Mental health amongst health care workers in the era of COVID-19 in Kenya
Date of Publication: June 23, 2020
The month of May, 2020 was the mental awareness month, a time to reflect on the mental issues surrounding us but it slid past us in silence because of the COVID pandemic, yet it could the biggest contributor to the burden of mental illness in this period.
Mental disease is a silent pandemic as compared to the COVID-19 pandemic and with Kenya being one of the countries that do not have a separate budget for mental health, maybe this pandemic should take awaken us to this reality and re-think. The parliamentary committee, in their assessment of National Hospitals in 2019, noted that the only National Mental Hospital in Kenya is grossly underfunded and the human resource so constrained to meet the ever-growing demand. Lack of its representation at Mid Term Expenditure Framework or any budgetary high-level meeting contributes to its ever-growing challenges, the end result being unmet mental health needs. The overall health of a person starts with the mind.
Data shows that mental disease and suicidal rates are on the rise among the general population end even higher among health workers with depression ranking 4th among top ten causes of years lived with disability. In Kenya, the data is under-reported, yet we get various forms of mental illness from suicide, alcohol and substance abuse, depression and many others in our day to day practice. How many of these are health care workers? Are they self-medicating and disguising because of the stigma surrounding and associated with mental health?
As of 2017 WHO reported 92 total number of mental health professionals in Kenya both in government private institutions with only 4 child psychiatrists. This translated to 0.19 per 100,000 population and with only 1 comprehensive mental hospital in the country. Even so, most of these are concentrated in cities and teaching hospitals leaving the rural population vulnerable. This means that mental health needs of the population remain unmet. Medical personnel are viewed by the public as super human beings and are expected to bring solutions even when there are none. They are not expected to fall sick, have a sick relative, feel tired nor even feel overwhelmed. They are expected to show up to work and empathize with their patients despite the burden they carry in their hearts. Due to low patient numbers which drive revenue especially in private hospitals, doctors in private hospitals have had to take pay cuts and yet they still come to come to work and risk contracting COVID-19 and probably they are not able to meet all their financial obligations now, just like everybody else affected by the pandemic.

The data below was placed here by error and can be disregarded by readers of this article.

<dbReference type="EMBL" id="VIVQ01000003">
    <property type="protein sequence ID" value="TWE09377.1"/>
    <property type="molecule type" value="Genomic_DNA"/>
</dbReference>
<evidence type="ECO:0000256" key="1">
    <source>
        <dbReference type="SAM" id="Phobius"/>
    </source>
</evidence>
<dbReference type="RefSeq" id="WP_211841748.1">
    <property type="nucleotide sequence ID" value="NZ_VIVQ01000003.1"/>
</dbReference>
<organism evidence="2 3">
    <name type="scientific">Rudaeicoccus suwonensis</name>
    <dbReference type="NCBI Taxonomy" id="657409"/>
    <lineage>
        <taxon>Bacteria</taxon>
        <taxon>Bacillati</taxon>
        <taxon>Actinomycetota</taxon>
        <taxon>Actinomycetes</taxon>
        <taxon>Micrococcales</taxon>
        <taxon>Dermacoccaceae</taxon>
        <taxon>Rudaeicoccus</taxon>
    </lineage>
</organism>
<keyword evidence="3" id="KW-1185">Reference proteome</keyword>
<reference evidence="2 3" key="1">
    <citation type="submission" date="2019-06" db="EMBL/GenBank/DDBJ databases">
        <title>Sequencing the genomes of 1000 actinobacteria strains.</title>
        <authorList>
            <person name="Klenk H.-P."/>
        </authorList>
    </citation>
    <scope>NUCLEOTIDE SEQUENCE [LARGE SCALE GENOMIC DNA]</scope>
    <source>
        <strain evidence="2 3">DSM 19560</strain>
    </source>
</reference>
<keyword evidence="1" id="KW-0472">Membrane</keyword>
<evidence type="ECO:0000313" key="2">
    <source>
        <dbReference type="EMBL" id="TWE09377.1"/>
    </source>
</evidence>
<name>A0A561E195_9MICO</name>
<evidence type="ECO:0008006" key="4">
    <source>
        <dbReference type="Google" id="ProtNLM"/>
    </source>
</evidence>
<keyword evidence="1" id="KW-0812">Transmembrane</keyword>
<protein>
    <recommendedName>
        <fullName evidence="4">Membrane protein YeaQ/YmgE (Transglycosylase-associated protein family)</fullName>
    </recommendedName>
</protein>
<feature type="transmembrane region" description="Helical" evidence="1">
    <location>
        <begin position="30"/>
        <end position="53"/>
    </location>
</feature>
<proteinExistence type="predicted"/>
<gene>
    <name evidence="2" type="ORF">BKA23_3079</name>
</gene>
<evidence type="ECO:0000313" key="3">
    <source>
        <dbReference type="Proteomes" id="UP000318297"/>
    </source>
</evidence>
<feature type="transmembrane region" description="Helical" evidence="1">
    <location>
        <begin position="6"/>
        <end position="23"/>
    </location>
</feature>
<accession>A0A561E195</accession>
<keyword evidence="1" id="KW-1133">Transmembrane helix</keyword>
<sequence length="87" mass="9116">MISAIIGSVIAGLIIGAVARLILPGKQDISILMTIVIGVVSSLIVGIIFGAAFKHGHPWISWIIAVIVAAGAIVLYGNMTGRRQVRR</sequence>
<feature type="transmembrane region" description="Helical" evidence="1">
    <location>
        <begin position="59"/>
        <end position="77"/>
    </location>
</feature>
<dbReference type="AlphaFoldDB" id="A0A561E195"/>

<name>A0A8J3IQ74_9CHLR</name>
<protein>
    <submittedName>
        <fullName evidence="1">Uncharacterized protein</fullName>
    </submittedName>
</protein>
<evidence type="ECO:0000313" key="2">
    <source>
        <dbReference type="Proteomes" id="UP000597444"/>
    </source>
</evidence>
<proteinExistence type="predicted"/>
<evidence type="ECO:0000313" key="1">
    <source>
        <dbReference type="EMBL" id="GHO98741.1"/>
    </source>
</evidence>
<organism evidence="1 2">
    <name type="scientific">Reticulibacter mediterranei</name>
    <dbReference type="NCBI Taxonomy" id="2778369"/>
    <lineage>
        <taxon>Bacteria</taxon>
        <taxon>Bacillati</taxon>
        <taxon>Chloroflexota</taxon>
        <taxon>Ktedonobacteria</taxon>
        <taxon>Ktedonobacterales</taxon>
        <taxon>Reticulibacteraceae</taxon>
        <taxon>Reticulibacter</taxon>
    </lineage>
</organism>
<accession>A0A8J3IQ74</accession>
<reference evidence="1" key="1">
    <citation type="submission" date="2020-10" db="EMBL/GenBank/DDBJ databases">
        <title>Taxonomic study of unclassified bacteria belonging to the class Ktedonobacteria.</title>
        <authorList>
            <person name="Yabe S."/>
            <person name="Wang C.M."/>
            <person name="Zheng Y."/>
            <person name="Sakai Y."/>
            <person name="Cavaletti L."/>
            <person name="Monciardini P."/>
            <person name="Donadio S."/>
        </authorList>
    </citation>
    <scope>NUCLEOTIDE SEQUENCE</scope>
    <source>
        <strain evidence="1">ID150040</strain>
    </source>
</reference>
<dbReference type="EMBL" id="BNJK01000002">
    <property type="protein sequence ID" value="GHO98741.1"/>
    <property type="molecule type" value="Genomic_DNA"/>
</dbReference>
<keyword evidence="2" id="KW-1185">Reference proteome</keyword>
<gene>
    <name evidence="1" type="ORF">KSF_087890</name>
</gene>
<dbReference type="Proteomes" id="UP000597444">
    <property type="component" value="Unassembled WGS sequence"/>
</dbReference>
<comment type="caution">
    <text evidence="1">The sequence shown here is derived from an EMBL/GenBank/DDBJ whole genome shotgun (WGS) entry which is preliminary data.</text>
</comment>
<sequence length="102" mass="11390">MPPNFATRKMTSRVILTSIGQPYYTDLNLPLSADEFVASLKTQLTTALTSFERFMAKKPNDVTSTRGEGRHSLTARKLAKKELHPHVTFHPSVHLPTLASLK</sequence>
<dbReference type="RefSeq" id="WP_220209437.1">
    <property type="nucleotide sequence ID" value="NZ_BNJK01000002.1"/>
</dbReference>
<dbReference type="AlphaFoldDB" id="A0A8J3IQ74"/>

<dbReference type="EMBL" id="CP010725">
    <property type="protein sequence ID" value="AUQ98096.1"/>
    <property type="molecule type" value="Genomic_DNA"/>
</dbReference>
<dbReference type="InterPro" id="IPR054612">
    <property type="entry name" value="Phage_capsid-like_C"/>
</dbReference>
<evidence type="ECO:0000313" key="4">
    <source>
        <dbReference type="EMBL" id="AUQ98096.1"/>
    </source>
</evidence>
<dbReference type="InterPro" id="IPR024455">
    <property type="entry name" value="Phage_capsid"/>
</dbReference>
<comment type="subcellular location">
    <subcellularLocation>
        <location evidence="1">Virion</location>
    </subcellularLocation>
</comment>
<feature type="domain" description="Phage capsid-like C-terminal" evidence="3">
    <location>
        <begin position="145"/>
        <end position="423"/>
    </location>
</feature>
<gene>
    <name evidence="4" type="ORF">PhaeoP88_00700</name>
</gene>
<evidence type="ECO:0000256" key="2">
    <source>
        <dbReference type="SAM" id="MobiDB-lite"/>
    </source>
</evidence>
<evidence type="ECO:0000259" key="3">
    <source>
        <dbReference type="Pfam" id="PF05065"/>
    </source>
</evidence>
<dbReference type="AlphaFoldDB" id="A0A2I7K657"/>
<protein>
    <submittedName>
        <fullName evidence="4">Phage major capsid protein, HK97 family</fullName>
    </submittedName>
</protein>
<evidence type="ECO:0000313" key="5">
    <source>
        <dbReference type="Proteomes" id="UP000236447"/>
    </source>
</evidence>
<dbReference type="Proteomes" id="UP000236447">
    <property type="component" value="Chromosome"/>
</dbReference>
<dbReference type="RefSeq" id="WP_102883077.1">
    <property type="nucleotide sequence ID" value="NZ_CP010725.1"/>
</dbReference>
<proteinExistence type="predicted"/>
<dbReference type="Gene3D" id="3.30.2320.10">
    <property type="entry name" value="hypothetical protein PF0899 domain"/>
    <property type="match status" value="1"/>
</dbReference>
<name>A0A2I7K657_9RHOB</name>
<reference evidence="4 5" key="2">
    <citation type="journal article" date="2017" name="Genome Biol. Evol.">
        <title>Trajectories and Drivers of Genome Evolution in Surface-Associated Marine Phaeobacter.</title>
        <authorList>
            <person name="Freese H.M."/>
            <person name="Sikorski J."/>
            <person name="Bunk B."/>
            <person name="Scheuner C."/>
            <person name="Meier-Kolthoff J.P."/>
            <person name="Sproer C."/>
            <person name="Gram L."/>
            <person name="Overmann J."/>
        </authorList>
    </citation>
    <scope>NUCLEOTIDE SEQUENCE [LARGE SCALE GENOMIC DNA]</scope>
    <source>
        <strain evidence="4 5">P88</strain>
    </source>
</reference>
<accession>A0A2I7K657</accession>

In Wuhan China, some of the mental disorders identified among healthcare workers during this pandemic were stress, anxiety, depressive symptoms, insomnia, denial, anger and fear. The situation is the same in Kenya. Because of the already existing shortage of healthcare workers, most hospitals had to cancel leave days in preparation for anticipated surges due to the pandemic. Healthcare workers have burnouts and constantly live in fear of being infected and/or transmitting the virus to their families and even dying from it since no one is immune to the virus.
The inconsistent supply of PPE’s is a common occurrence leaving the health worker in more worry of not being adequately protected. The stigma surrounding COVID-19 is far reaching within and without the hospital. What we observe is even our own colleagues stigmatizing health care workers in the front line, for example the medics working in emergency departments, since they are the first contacts of those patients. Quarantine and isolation of suspected patients or positive COVID-19 patients and especially the asymptomatic patients have elicited a lot of anger and psychological trauma in those centers and once again the healthcare worker, in addition to the actual care he/she is expected to give, has to also deal with such emerging psychological issues.
The pandemic has separated families for fear of healthcare workers transmitting the virus to their families. The interactions within the family setting is not the same. For those who have sent their children away, they go back home into empty houses. For those who chose to have their children around, no more hugs, no more good night kisses, no more sharing of meals together and wearing of masks at home is becoming a new norm. The children are equally affected by these new norms. This leaves the healthcare worker vulnerable to psychological injury.
The rigorous training partly prepared them for this but doesn’t do away with the fact that they are still human. We keep the memories of the patients we lose for a while. In this pandemic, in an effort to limit spread, hospitals significantly reduced relatives and guardians visiting patients and the healthcare workers take their place, we have to be there for patients even in their last moments of dying without their own. This adds to the psychological trauma now with the mortality rates increasing by the day.
One of the biggest gains of this pandemic will be streamlining the mental health policies, which are already drafted, and call to action on the their actual implementation. It is time to think of psychological support structures incorporated into our hospitals. We need to build a stronger work force who can then better take care of our patients.
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About Dr. Janet Sugut
Emergency Medical Doctor; Kenyatta National Hospital and Emergency Medicine Foundation Kenya